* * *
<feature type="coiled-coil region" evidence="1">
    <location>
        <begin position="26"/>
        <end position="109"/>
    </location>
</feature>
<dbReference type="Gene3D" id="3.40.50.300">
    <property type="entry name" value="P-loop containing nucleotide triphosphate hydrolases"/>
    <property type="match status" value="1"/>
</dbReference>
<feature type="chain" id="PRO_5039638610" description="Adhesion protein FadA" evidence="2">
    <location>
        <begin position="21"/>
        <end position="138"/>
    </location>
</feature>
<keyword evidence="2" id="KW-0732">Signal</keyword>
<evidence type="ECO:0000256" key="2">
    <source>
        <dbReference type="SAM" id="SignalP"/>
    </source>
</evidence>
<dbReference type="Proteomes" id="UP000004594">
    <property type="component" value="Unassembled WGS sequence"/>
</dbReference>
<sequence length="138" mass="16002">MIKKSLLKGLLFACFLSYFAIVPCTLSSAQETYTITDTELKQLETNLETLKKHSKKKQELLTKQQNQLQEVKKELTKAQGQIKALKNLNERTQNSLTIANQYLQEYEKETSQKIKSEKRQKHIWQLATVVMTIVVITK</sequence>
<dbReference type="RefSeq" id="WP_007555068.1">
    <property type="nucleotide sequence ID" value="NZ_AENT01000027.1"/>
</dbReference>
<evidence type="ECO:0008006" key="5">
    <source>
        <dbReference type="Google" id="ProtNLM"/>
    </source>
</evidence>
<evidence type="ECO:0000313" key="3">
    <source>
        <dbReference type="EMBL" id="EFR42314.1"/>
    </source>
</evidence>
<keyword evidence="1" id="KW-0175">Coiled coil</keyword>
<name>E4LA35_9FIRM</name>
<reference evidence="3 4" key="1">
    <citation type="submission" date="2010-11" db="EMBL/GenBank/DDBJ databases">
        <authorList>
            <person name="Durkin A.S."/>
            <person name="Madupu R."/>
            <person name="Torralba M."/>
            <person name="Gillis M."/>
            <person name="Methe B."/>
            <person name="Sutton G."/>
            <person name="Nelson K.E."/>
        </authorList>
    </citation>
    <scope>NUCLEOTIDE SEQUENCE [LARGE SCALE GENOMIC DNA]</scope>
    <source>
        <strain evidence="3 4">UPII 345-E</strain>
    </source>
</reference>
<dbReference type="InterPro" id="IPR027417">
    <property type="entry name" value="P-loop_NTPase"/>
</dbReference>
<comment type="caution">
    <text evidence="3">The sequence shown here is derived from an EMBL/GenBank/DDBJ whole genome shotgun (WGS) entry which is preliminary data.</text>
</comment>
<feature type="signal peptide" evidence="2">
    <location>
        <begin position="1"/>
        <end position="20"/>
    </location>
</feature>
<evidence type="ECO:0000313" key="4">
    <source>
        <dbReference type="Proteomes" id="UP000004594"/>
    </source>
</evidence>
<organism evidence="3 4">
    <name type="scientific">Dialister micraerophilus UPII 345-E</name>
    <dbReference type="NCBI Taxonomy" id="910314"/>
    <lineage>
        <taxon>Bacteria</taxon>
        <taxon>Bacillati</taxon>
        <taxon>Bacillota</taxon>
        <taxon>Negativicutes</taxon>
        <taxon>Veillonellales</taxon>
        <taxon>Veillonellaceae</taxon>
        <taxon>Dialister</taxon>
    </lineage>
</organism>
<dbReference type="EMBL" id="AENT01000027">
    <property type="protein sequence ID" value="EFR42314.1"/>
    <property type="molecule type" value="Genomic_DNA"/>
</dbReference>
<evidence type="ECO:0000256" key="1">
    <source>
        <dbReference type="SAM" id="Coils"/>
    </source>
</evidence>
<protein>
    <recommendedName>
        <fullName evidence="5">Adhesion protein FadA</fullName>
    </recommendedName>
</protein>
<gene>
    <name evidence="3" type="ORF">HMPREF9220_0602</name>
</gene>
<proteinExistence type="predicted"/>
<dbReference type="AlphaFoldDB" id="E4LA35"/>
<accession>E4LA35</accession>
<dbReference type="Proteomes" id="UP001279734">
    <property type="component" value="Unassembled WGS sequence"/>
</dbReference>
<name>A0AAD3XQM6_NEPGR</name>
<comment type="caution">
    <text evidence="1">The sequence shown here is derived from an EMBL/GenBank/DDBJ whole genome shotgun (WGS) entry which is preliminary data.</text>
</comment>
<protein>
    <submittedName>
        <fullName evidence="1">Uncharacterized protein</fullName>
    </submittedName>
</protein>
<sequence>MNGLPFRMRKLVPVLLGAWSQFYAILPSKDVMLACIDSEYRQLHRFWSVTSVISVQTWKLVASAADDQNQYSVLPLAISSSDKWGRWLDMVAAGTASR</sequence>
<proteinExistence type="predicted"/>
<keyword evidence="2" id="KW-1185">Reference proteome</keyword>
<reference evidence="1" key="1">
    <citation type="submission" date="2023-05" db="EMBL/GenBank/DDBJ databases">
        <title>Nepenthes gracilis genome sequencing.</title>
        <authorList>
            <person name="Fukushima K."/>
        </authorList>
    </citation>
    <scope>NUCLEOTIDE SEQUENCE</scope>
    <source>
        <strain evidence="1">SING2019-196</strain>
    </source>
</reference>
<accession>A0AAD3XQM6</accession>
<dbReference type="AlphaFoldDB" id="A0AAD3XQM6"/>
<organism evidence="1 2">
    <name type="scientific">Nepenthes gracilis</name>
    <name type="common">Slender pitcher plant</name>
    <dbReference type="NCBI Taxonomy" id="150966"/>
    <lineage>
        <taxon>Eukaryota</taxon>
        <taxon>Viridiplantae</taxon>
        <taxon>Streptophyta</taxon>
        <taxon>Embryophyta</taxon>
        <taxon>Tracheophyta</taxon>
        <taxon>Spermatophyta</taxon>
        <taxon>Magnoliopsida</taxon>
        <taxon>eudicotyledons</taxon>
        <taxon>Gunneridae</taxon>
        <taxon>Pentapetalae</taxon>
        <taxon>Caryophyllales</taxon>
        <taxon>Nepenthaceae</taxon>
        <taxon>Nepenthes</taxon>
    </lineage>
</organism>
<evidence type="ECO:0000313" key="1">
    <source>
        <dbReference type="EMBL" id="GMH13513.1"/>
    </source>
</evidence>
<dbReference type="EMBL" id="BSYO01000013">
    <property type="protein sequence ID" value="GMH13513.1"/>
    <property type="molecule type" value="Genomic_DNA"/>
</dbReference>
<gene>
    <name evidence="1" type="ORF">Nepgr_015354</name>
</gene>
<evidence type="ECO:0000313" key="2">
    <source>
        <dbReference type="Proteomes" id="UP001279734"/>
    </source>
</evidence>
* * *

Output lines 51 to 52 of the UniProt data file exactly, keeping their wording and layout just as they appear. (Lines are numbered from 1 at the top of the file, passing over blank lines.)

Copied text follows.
            <person name="Nelson K.E."/>
        </authorList>